Future Macs Could Forsake Intel Compatibility

3 minute read
| Particle Debris

The Particle Debris article of the week is from Jason Snell at Macworld.

Successors are probably headed for the MacBook line.

The subtitle clarifies. “Using industry standard hardware helped bring the Mac back. But that era is over.”

This is an interesting, bold hypothesis.

When we first came to be pretty sure Apple would take the Mac to ARM (A-series) CPUs, Jason had his doubts.

When the first rumors that Apple was considering a switch to its own ARM-based processor designs for future versions of the Mac hit, my reaction was pretty skeptical.

Author Snell spells out those concerns. They’re the same as mine. But he’s thinking differently now.

Three years later, it feels like the situation has changed completely…. If the A12X is a processor that can easily power a laptop, it’s not hard to believe that an A13X (or would it be A13M?) could drive a whole new generation of Mac laptops—without any speed complaints.

As my colleague, John Kheit will suggest in a future Background Mode podcast, the logical place to start is the lowly, underpowered MacBook.

Snell goes on to make a compelling case for the A-series Mac in the 2020s. He addresses all of the customary concerns.

Moreover, history has shown that Apple has had continuing headaches obtaining the desired Intel CPUs at the right time, with the right heat output and at the desired price. Going A-series solves a lot of problems for Apple all the while introducing a few new ones. But if a break from Intel is coming, there is no company better positioned to make a go of it.

Now we wait and see.

More News Debris

• The new Mac Pro has been affectionately dubbed a “cheese grater.” But could the case really grate cheese? Cult of Mac investigates. “New Mac Pro grille is actually a terrible cheese grater.

• At one time, the average duration owners kept their iPhones was two years. Then it crept up to 30 months. Now, it’s at three years. Cult of Mac explains.

“The trend of users holding onto their iPhones for longer has affected Apple’s shipments,” Varun Mishra, research analyst at Counterpoint Research, said in a statement. “The replacement cycle for iPhones has grown to over three years, on an average, from two years.”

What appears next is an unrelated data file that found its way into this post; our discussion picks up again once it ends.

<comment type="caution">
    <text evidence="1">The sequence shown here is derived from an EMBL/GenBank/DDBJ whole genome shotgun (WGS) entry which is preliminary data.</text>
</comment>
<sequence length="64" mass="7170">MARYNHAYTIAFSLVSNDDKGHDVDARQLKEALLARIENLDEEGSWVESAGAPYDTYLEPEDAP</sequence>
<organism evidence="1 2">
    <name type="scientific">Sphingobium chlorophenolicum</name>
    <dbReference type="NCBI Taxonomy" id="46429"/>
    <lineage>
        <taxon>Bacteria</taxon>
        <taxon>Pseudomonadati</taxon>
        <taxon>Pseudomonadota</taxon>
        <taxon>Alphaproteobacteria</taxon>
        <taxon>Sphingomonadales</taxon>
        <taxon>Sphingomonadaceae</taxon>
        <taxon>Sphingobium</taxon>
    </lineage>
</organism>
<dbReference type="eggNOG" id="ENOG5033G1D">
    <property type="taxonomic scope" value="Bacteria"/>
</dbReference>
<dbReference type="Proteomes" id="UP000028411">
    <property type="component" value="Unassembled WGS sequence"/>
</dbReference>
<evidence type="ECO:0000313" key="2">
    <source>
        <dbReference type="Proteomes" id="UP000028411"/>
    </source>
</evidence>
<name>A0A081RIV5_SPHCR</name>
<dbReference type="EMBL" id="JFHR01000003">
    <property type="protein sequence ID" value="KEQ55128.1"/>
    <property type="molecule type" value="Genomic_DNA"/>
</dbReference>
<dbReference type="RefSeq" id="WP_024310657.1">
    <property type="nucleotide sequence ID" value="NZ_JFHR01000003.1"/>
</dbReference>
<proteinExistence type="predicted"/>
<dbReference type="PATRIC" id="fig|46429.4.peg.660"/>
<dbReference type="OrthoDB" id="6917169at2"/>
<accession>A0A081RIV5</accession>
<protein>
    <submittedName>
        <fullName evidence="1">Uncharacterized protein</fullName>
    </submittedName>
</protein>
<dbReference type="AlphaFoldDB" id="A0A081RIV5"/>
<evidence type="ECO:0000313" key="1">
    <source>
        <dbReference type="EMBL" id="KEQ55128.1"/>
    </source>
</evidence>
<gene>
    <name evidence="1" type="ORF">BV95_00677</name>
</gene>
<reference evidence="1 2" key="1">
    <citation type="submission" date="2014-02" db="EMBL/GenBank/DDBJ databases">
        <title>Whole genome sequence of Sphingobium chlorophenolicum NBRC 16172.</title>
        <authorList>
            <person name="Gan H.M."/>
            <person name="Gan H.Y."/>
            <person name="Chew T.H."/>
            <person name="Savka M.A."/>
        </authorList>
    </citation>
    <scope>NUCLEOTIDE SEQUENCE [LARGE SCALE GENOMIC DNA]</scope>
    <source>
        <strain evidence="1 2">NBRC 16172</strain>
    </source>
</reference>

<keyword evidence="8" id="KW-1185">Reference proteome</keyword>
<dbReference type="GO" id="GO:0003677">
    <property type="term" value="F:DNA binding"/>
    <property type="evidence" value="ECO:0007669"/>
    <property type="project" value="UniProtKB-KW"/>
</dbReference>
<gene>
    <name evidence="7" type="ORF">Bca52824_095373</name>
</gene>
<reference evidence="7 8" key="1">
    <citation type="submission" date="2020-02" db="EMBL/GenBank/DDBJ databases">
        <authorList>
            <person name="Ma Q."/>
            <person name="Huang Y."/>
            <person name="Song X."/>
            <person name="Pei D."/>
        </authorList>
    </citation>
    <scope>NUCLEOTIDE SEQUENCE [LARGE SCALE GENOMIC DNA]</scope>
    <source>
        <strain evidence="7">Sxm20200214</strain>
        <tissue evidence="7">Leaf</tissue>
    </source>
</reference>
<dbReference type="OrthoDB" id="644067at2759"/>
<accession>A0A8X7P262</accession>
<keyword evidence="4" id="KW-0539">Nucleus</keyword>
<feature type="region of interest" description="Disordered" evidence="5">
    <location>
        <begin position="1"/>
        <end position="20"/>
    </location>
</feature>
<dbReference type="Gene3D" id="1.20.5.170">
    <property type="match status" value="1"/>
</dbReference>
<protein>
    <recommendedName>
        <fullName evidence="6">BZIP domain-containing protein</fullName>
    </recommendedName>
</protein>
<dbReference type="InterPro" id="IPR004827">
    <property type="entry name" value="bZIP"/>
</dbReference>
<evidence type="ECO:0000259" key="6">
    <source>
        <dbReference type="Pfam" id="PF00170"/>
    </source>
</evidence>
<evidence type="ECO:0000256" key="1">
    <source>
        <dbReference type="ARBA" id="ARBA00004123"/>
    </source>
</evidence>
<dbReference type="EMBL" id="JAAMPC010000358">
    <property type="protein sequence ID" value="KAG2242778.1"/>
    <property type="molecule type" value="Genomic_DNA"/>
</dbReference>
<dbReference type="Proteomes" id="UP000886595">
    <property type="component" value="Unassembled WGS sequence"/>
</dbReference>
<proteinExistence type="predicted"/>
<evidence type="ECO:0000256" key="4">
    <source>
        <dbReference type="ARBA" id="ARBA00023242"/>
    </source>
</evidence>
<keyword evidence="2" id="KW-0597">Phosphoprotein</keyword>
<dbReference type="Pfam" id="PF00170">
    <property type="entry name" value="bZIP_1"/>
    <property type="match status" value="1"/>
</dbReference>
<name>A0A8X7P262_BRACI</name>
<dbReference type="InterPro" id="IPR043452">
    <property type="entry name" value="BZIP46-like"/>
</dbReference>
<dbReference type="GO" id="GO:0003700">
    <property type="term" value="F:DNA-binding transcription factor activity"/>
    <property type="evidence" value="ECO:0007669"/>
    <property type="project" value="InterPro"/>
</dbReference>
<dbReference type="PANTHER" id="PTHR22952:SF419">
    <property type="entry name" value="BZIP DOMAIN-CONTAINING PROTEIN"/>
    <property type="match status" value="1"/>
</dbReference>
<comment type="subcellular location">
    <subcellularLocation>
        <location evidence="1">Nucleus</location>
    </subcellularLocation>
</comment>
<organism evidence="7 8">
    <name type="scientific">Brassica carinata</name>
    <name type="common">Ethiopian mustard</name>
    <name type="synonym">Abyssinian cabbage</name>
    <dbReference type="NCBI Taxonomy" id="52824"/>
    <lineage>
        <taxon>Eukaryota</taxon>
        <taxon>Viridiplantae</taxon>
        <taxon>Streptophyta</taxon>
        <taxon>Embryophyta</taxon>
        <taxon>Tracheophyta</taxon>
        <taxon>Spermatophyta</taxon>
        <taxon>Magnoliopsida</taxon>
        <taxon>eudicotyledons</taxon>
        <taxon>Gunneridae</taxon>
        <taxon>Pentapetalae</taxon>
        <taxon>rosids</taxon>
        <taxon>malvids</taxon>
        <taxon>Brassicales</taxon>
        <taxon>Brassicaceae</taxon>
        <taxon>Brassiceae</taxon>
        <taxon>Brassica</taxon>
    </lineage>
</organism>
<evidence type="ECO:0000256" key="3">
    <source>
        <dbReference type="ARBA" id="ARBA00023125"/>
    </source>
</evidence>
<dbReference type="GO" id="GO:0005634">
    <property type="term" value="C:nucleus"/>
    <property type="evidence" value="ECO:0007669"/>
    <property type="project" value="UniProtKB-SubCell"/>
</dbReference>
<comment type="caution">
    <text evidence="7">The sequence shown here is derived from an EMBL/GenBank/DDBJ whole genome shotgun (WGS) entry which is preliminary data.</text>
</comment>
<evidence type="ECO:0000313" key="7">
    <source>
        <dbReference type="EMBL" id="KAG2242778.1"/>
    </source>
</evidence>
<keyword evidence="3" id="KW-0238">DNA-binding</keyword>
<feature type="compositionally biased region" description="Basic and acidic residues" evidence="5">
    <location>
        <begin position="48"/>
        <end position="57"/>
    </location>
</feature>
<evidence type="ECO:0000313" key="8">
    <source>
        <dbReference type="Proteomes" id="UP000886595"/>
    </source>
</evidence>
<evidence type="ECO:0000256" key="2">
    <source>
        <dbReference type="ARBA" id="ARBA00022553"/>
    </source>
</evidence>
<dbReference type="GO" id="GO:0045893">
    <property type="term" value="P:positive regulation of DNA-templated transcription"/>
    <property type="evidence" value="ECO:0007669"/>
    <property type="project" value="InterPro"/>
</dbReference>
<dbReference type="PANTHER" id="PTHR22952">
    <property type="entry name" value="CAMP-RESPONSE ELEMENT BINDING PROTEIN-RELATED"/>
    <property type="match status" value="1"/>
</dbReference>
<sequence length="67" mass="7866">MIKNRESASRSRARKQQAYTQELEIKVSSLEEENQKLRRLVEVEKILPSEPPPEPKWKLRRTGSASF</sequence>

When Apple raised iPhone prices, the revenue rose in the short term, but eventually customers fought back by keeping their iPhones longer. And the smartphone market is slumping for other reasons. Analysts don’t think Apple’s rising services revenue can make up for the loss.

Plus it looks like Apple won’t have a 5G phone in 2019 even as the competition will. That’ll be another serious problem to deal with. Investor’s Business Daily weighs in. “Apple’s ‘Cash Cow’ iPhone Business Facing Lull Before 5G Upgrade.” And the specter of tariffs continues to loom.

How will Apple wriggle out of this mess?

• The human factor continues to be a weak point in organizational security. In this next story, an unauthorized Raspberry Pi was placed on NASA’s network, hackers discovered it and swooped in. Ouch. “NASA Hack Used a Raspberry Pi.

• Did you know that if you install a merchant’s app, for loyalty rewards, shopping, services, etc., it may also include a Bluetooth beacon that tracks you (and more) when you visit the store? The New York Times has uncovered the ugly details. “In Stores, Secret Surveillance Tracks Your Every Move.” This seems like something iOS should alert us to. Allowing such tracking to be kept a secret by the app seems un-Appleish.

• Finally, for comic relief, I bring you the ultimate insanity. A EULA for restroom paper towels. From The Verge: “A paper towel dispenser with an end-user license agreement is a special kind of hell.” We should just wash our hands of that kind of nonsense.


Particle Debris is a generally a mix of John Martellaro’s observations and opinions about a standout event or article(s) of the week followed by a discussion of articles that didn’t make the TMO headlines, the technical news debris. The column is published most every Friday except for holiday weeks.

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Macsee
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Macsee

Nope. If Apple drops Intel x86 from Mac, we will be forced to switch to Windows in our University. Simply because we need full x86 compatibility with the rest (90%) of the world. For instance, to collaborate and track changes on Word documents (PhD theses, scientific publications, etc), including bibliographic management software like EndNote. Likewise for PowerPoint presentations, Excel spreadsheets, VMware Fusion to run Windows, Linux Ubuntu, etc. Full compatibility requires x86. Otherwise, it is a nightmare when you use special fonts (for instance, Lasergene fonts to show amino acid residues, etc), backgrounds, colors, complex tables, animations, videos, etc. Remember… Read more »

Paul Goodwin
Member
Paul Goodwin

I don’t agree with his article at all. “That’s because Windows lost its majority status a few years ago.” “The difference between now and the 1980s is the mobile revolution that has made developing for Apple’s devices more popular than ever and has also discouraged the creation of software and services that can only run on a single platform like Windows back in the day.” These statements are totally wrong. For computers, developers will not pay for the extra development costs of producing and selling Mac versions of PC software. The Mac computer market is still minuscule compared to the… Read more »

Paul Goodwin
Member
Paul Goodwin

Jason Snell must have been drunk or high when he wrote this